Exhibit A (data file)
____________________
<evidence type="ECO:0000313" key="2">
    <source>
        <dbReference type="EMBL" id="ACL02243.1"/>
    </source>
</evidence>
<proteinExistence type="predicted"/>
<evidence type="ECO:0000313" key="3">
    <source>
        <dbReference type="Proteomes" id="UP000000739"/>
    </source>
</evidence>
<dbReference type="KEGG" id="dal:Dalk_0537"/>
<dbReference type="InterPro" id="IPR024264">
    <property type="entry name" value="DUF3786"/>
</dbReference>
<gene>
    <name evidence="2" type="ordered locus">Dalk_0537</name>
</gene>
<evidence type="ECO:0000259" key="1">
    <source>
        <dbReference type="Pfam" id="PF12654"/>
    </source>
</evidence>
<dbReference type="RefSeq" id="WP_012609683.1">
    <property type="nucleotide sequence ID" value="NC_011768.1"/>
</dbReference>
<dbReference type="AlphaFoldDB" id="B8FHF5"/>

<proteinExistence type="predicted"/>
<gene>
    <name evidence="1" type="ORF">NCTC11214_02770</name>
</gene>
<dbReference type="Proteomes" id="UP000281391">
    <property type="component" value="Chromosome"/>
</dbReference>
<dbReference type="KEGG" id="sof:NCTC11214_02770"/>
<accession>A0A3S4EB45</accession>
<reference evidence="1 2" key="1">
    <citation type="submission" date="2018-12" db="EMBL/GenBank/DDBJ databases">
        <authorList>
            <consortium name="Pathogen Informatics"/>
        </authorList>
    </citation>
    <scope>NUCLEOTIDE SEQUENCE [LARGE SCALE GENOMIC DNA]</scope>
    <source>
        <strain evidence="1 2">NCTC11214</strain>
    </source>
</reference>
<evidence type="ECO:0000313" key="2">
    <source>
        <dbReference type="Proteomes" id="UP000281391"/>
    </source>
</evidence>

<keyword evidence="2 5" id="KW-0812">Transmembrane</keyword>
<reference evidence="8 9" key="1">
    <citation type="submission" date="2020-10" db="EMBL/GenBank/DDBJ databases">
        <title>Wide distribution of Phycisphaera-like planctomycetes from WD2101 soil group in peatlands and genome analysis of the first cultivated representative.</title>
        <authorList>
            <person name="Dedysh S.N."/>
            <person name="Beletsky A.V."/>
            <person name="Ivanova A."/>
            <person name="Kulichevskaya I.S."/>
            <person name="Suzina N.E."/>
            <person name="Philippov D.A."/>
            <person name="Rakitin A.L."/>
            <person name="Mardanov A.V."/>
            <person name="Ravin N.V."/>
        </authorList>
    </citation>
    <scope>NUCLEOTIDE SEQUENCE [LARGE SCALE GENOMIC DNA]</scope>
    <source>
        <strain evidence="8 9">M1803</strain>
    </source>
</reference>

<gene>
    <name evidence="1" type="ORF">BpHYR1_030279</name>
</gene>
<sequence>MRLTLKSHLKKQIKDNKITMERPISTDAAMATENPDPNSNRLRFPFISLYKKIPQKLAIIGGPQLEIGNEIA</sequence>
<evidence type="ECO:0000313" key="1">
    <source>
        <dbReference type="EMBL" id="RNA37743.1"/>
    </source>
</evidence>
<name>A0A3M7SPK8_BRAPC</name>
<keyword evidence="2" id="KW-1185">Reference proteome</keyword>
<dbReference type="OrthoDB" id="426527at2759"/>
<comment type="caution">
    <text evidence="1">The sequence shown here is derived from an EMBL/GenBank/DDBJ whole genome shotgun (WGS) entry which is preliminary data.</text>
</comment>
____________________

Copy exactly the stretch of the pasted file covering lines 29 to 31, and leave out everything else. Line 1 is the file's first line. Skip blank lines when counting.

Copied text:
<gene>
    <name evidence="1" type="ORF">NCTC11214_02770</name>
</gene>